Denny Reagan, longtime president and CEO of The Muny, would like nothing more than a normal summer under the stars at the grand old amphitheater in Forest Park. It would be an appropriate way for him to retire from the job he’s held since 1991.
With the coronaviral pandemic, of course, no one is sure of anything. However, with two vaccines now available, Dr. Anthony Fauci, director of the federal National Institute of Allergy and Infectious Diseases, has stated that America could get back a semblance of normality by late spring or summer.
If so, that would coincide nicely with The Muny’s scheduled season for 2021, which is slated to open July 5 with its production of Seven Brides for Seven Brothers. The 2021 season will include all seven of the shows originally announced for the 2020 season, which was canceled because of the pandemic.
Time will tell, of course, though Denny notes: “Capacity limits and social distance restrictions would have to be lifted in order for us to have a successful season. As the pandemic climate evolves, so will we.”
Reagan is now in his 53rd season at The Muny – more than half the 102 years the Forest Park attraction has been around. Starting as a 16-year-old “picker” on a cleanup crew in 1968 while still a student at Bishop DuBourg High School in St. Louis’ St. Louis Hills neighborhood, Reagan has been an assistant manager, director of theater operations, general manager and now president and CEO for nearly 30 years. He is the longest-serving president in The Muny’s illustrious history.
When asked what mantra he’s kept throughout his tenure at The Muny, Reagan says: “I’ve always felt that I get to go to work. That is a huge factor in how I approach my ‘list’ of daily/weekly/annual objectives. I also value fairness throughout the theater – both internally and externally. The goal is to keep everybody feeling good, valued, and to give them a fair chance. Leading with fairness is something I’ve always tried to do. Not sure it qualifies as a mantra, but one thing I preach is that ‘nice guys finish first.’”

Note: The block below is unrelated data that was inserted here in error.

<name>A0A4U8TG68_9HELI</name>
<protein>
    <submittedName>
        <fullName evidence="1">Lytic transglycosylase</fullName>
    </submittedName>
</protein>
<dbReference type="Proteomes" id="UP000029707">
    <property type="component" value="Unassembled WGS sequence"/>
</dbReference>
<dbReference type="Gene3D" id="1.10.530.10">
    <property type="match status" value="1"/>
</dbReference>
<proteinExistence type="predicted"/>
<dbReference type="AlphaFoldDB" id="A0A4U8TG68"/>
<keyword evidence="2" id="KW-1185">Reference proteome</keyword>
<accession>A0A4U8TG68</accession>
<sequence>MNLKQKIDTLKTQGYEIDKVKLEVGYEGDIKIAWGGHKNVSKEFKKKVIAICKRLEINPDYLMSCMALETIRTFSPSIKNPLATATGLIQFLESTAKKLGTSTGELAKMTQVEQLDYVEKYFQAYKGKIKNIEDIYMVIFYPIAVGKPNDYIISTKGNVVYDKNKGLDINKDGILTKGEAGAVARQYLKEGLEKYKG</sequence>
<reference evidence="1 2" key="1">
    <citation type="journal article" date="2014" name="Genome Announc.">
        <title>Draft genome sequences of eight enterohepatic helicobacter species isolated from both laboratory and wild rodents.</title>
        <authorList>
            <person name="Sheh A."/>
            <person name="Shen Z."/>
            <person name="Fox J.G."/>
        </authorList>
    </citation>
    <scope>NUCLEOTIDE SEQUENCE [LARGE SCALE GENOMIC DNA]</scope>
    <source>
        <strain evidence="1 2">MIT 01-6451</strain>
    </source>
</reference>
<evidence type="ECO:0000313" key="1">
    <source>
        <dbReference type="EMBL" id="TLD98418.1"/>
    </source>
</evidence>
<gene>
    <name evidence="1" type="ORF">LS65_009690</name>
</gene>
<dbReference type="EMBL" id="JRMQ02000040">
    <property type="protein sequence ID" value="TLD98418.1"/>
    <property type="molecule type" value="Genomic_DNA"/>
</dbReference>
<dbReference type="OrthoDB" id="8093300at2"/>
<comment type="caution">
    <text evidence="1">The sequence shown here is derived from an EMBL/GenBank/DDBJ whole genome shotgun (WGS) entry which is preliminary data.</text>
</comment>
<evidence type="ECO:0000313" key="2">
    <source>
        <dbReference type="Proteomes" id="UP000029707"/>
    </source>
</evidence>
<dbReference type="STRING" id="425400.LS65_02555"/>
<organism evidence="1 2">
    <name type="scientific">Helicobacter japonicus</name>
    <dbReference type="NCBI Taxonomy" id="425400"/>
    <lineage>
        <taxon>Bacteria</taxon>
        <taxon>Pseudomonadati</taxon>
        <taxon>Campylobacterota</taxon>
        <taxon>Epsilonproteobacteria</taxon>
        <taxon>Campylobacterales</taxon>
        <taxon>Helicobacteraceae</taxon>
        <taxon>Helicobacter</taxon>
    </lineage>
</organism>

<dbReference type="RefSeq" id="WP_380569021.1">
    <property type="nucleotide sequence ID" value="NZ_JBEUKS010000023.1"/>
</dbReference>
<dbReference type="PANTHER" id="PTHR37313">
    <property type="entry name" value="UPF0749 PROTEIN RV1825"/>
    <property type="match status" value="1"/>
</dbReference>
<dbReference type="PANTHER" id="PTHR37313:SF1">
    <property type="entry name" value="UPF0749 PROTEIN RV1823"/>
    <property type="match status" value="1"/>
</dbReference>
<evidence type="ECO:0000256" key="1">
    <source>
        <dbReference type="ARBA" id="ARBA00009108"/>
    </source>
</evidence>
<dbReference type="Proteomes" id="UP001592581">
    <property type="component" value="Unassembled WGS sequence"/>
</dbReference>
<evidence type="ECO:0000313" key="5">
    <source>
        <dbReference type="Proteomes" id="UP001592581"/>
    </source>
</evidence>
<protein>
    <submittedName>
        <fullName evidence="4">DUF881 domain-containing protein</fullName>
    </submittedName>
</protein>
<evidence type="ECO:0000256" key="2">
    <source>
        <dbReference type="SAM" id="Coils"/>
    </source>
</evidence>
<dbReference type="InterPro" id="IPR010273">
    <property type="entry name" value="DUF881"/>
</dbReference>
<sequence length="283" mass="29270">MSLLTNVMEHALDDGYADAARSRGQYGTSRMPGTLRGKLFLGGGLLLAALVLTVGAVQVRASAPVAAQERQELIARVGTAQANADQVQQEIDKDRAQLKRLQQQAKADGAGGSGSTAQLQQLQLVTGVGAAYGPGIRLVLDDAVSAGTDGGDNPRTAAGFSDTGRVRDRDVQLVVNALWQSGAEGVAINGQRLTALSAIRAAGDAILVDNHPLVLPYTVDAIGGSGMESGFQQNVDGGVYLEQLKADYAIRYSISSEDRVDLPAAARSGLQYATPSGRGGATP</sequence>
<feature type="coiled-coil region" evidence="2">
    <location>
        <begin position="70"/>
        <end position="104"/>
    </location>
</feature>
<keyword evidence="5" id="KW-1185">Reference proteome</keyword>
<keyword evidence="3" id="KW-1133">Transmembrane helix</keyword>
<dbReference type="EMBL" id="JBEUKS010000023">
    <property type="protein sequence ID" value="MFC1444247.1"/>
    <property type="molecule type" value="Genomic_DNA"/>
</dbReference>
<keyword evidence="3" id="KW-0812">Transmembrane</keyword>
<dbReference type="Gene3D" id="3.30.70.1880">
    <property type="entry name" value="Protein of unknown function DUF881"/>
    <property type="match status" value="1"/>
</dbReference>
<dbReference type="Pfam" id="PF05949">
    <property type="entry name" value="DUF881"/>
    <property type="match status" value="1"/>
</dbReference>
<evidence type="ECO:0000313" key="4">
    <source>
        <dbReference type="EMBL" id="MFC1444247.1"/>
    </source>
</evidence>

In a normal Muny season, Reagan can be seen at his familiar perch to the right of the box seats at The Muny, chatting with dozens of people nightly throughout the course of the season. “I’m there every day and night,” he says. “I run home in between the office day and showtime to have dinner with my family and change clothes. I started standing in ‘my spot’ in 1976. Since then, I’ve only missed one performance, for my brother’s wedding in 1981.”
Fifty years ago, Reagan says, The Muny had 16,000 subscribers. Now, its number is at 24,000, a 50 percent increase, which “represents the second-highest subscription base in the country,” he says. “It is rare to find a theater that has six generations of season ticket holders in the same seats. That is the magic and tradition of The Muny and a testament to this community.”
As Reagan prepares for the 2021 season, he maintains his infectious optimism. “So often people say, ‘I’ve given the best years of my life to my work,’” he says. “I’m a lucky man, because my job has given the best years of my life to me.
“My career has been dedicated to an institution I have always been proud to be a part of, and I’m grateful for the chances and opportunities The Muny has afforded me. Now, at 68 years old, the last 52 years have gone by more quickly than I thought they would, and I turn the stewardship of The Muny over to the next generation with no regrets.”
So, it’s (hopefully) business as usual in 2021 before Reagan’s official retirement in December. “Personally, I don’t look at this as an end to my time as president of The Muny,” he says, “but the beginning of my and The Muny’s next chapter together. I look forward to walking into the show and sitting next to our patrons alongside my family to enjoy a night under the stars.”
Municipal Theatre Association of St. Louis, #1 Theatre Drive, St. Louis, 314-361-1900, muny.org